# KHN biquad: why does LTSPICE plot a wrong phase plot for bandpass filter?

I'm studying the KHN biquadratic section and its outputs to obtain a lowpass filter, a highpass filter and a bandpass filter. I simulated the filter using Mathematica and obtained the following plots, which match the theoretical.

Now, then I decided to simulate the circuit using LTSPICE.

Obtaining the following plots:

Now, comparing both plots everything looks fine with the Low pass output and with the High pass output, both in terms of magnitude and phase. My question is with the band pass output. While the magnitude plot looks fine, the phase plot has nothing to do with the one I plotted with Mathematica. Why does this happen? What is the difference between the simulation and the theoretical plot? I didn't expect such an abrupt phase change as the one obtained with Mathematica, but the phase plot obtained has nothing to do with it: the limits are different, the variation is the exact opposite... What am I missing here?

• Mathematica phase plots are limited to lie between -180 deg and +180 deg. such a restriction is not seen in the SPICE result. By the way, the SPICE plot is very difficult to see. Try to increase the line thickness or change the colours. – AJN Aug 18 '20 at 13:53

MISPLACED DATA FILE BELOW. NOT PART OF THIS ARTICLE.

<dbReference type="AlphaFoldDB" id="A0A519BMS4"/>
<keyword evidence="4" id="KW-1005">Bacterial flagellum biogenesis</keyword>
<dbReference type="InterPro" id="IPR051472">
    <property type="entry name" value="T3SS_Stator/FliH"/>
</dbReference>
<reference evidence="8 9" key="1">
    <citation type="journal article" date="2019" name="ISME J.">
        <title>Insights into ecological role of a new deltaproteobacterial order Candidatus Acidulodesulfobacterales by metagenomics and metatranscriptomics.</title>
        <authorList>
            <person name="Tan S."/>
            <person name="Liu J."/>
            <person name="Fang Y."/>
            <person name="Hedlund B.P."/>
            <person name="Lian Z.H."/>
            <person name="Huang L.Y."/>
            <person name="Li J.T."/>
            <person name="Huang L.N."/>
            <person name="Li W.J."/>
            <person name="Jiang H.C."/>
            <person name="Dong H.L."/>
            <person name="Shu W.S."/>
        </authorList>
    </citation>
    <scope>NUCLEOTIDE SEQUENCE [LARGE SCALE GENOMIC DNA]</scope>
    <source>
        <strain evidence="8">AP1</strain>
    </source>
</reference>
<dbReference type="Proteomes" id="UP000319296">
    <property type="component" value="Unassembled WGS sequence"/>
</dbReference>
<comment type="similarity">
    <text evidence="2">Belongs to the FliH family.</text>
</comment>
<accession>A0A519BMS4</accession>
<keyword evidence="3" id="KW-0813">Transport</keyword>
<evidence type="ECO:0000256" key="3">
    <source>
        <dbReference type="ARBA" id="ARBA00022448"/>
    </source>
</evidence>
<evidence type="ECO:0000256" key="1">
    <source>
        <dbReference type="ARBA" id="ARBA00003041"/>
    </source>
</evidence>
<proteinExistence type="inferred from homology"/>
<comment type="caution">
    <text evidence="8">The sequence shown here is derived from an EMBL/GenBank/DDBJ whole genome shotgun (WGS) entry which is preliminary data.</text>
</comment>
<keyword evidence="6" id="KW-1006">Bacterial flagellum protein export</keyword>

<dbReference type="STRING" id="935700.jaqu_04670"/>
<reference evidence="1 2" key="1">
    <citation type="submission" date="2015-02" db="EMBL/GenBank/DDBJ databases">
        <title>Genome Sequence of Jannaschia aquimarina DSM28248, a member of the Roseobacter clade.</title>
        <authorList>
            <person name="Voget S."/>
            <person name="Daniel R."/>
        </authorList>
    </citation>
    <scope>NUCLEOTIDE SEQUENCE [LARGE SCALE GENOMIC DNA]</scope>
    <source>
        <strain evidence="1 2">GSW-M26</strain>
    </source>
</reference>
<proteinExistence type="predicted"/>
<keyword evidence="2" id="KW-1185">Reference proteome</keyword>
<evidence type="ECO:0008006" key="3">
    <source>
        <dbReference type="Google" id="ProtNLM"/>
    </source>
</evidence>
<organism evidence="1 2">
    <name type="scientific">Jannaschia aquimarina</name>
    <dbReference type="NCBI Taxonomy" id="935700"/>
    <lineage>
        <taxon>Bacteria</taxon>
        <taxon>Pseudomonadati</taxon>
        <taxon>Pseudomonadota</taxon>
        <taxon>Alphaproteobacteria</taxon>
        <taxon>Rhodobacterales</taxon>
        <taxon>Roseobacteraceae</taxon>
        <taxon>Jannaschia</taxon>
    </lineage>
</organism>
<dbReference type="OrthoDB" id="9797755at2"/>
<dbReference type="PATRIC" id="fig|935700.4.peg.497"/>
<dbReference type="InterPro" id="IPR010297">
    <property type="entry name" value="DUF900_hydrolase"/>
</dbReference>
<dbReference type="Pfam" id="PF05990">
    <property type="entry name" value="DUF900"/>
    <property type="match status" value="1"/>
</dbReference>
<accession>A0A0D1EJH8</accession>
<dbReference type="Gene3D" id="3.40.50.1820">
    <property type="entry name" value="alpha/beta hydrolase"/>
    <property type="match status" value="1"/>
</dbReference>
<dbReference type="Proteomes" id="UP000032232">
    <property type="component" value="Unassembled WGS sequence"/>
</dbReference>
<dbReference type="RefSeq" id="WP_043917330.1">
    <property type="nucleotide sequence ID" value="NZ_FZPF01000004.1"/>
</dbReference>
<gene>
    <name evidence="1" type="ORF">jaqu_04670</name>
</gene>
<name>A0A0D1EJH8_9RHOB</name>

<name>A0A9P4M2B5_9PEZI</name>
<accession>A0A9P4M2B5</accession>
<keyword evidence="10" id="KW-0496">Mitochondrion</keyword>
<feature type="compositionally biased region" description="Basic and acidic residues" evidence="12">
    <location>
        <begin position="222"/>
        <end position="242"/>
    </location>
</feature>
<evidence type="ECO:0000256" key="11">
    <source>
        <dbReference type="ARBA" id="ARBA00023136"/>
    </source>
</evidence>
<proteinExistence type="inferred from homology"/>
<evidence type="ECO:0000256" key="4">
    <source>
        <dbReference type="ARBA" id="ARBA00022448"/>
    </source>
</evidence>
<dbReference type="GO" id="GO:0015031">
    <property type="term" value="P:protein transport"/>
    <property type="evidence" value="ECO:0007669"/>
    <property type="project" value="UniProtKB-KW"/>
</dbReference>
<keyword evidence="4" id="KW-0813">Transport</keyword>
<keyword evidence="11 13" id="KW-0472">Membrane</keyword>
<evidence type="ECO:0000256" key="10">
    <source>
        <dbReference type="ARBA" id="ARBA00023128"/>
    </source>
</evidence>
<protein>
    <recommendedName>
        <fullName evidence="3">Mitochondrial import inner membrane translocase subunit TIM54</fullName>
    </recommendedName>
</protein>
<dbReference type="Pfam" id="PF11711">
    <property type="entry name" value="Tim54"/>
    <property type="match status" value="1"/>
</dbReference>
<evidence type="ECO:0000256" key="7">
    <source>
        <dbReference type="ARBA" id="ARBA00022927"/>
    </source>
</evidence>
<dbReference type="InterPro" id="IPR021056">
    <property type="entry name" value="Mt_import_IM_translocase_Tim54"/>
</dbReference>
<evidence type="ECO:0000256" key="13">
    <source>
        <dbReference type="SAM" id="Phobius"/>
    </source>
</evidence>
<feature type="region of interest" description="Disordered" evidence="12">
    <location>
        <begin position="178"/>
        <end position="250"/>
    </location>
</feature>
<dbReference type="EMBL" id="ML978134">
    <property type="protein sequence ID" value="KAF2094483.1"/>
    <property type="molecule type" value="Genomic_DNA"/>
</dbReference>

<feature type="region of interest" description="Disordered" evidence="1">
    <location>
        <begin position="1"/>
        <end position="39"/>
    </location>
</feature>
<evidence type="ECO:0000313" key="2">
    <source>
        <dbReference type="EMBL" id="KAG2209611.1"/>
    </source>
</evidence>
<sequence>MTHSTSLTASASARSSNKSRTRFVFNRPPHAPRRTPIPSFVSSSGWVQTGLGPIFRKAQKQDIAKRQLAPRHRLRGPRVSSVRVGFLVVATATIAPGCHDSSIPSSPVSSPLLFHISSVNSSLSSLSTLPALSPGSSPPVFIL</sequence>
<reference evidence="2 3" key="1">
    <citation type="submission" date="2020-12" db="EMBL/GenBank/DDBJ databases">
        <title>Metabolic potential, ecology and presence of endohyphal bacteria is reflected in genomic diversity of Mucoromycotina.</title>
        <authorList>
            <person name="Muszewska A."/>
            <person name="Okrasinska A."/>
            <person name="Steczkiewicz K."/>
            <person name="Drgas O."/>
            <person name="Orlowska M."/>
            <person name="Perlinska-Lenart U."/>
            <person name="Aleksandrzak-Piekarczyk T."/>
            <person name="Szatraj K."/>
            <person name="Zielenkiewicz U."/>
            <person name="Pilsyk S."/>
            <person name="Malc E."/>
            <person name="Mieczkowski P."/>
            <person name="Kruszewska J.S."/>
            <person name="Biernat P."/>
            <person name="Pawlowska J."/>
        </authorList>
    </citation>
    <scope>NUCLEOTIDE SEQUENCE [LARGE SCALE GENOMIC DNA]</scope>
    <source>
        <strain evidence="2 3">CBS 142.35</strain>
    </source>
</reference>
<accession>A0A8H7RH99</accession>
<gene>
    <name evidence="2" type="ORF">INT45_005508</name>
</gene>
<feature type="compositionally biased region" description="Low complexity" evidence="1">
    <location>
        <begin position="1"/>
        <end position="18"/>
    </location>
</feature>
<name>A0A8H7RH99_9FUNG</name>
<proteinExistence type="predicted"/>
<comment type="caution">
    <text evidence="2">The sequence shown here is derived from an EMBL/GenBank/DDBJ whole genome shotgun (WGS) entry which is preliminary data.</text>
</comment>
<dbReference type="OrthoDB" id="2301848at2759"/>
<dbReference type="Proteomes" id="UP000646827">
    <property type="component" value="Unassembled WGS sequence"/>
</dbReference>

• The mathematica phase plot (green color) goes from -100 to -180 then +180 to +90 (which is same as -180 to -270). The spice Green plot goes from -100 to -180, then from -180 to -270. So the result is not surprising ? – AJN Aug 18 '20 at 13:55
• Oh I get it now! The jump in the Mathematica plot is due to reaching -180. It adds 360 and then goes from 180 to 90. In SPICE such restriction does not exist and, therefore, after -180 it continues down to -270. I didn't know about the Mathematica restriction (but it makes sense to keep the phase in the [-180, 180] interval to make it more evident when signals are leading or lagging). Thank you very much! – Granger Obliviate Aug 18 '20 at 14:08
• Phase plots will be relatively the same, they will not start from the same absolute postion. – Voltage Spike Aug 25 '20 at 21:54

What you see is called phase wrapping, and it's the result of calculating the phase with the four-quadrant version of atan(), atan2(). Its domain is from $$\-\pi\$$ to $$\\pi\$$, or, in degrees, from $$\-180^\text{o}\$$ to $$\180^\text{o}\$$.
The Unravel Branch Wrap is checked, by default. Unchecking it will result in the phase being displayed as you see in Mathematica. If you want for Mathematica to also display it unwrapped, then you'll have to do a bit of calculation involving the derivative of the phase, searching for the jumps, and adding or subtracting $$\2\pi\$$, as needed. Or maybe there's a builtin function.